Table of Contents
What is Bring Your Own License?
At its core, bring your own license (BYOL) is a licensing model that lets companies use their licenses flexibly, whether on-premise, or in the cloud. A platform for BYOL license management may also have the capacity for detailed usage reporting on things like license validity and user base efficiency.
The key features of BYOL
- Greater flexibility: With true license mobility, businesses are able to migrate to and from services with ease – without having to worry about managing multiple licenses for the same product across multiple platforms and services.
- Reduction/Removal of Upfront Cost: When upscaling use of software, being able to share and migrate your license means saving huge costs upfront. Concurrent licenses across multiple services can increase expenses by a large margin; BYOL lets companies avoid that issue.
- Increased Freedom of Use: Within the license terms, businesses have much more flexibility over how they want to use a service.
- In-Depth Tracking and Reporting: Because everything is managed in the cloud, and copies of licenses are no longer needed, it’s much simpler to keep track of license validity and usage.
For example, when migrating to Azure, Microsoft has enabled users to bring their current Windows Server licenses into cloud servers managed in Azure. This feature follows additional capabilities already in place, like migration from a SQL Server or SharePoint.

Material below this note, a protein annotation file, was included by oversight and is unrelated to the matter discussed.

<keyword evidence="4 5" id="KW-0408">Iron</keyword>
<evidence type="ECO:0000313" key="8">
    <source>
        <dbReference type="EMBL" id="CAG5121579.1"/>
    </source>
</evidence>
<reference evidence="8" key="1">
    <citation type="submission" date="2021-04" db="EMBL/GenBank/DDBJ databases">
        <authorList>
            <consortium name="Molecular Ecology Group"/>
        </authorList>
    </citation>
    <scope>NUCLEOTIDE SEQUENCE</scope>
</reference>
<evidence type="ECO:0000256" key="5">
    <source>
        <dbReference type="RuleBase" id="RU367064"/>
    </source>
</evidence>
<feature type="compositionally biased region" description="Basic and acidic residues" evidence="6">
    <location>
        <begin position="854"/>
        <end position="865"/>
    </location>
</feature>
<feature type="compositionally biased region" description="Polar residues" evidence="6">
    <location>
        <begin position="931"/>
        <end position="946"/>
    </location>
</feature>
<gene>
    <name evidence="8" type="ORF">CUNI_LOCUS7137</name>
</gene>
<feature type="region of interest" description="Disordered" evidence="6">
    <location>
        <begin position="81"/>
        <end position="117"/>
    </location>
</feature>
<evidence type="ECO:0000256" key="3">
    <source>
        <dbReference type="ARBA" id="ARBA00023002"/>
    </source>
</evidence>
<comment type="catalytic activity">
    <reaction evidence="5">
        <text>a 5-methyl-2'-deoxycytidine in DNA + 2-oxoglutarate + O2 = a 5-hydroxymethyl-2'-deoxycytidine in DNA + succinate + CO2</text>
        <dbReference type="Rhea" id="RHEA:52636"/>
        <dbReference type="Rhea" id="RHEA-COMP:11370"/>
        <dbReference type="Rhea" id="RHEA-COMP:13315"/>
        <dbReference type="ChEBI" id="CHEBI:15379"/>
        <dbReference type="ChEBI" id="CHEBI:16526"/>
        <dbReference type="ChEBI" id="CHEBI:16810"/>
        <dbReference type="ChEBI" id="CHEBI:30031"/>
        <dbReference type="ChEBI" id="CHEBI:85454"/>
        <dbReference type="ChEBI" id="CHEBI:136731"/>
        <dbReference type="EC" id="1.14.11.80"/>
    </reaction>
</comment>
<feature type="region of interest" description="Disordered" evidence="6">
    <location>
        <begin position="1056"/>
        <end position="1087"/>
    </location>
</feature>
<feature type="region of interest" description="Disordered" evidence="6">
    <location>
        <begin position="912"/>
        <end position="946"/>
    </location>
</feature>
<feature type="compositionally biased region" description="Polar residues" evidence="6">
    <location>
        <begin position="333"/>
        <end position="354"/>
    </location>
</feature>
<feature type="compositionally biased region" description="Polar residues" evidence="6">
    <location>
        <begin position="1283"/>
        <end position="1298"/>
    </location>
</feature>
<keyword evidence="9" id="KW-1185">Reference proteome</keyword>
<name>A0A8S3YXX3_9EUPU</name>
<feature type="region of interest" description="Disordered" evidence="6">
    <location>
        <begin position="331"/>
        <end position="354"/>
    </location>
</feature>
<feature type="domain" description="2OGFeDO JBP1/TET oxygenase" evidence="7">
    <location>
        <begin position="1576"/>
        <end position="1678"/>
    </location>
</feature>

Another major cloud provider, Amazon, doesn’t issue its own BYOL licenses, but is dealing with BYOL compatibility by providing a new way to use Amazon’s Elastic Compute Cloud instances, dedicating them to specific workloads. That means licensees can bring their software over to AWS without voiding their licenses.
Benefits of BYOL
The issue with many traditional software licenses is their restrictive policies. A license, often, is tied to a specific server or to a specific type of server (e.g. on-premise), so it can’t be re-used when deployments happen in the cloud without violating the licensing agreement.
BYOL licenses let users allocate their licenses more flexibly; e.g. on an actual physical server (the dedicated host) with containers or multiple virtual machines. The user can then target and reuse specific physical servers while staying within the confines of their existing software licenses.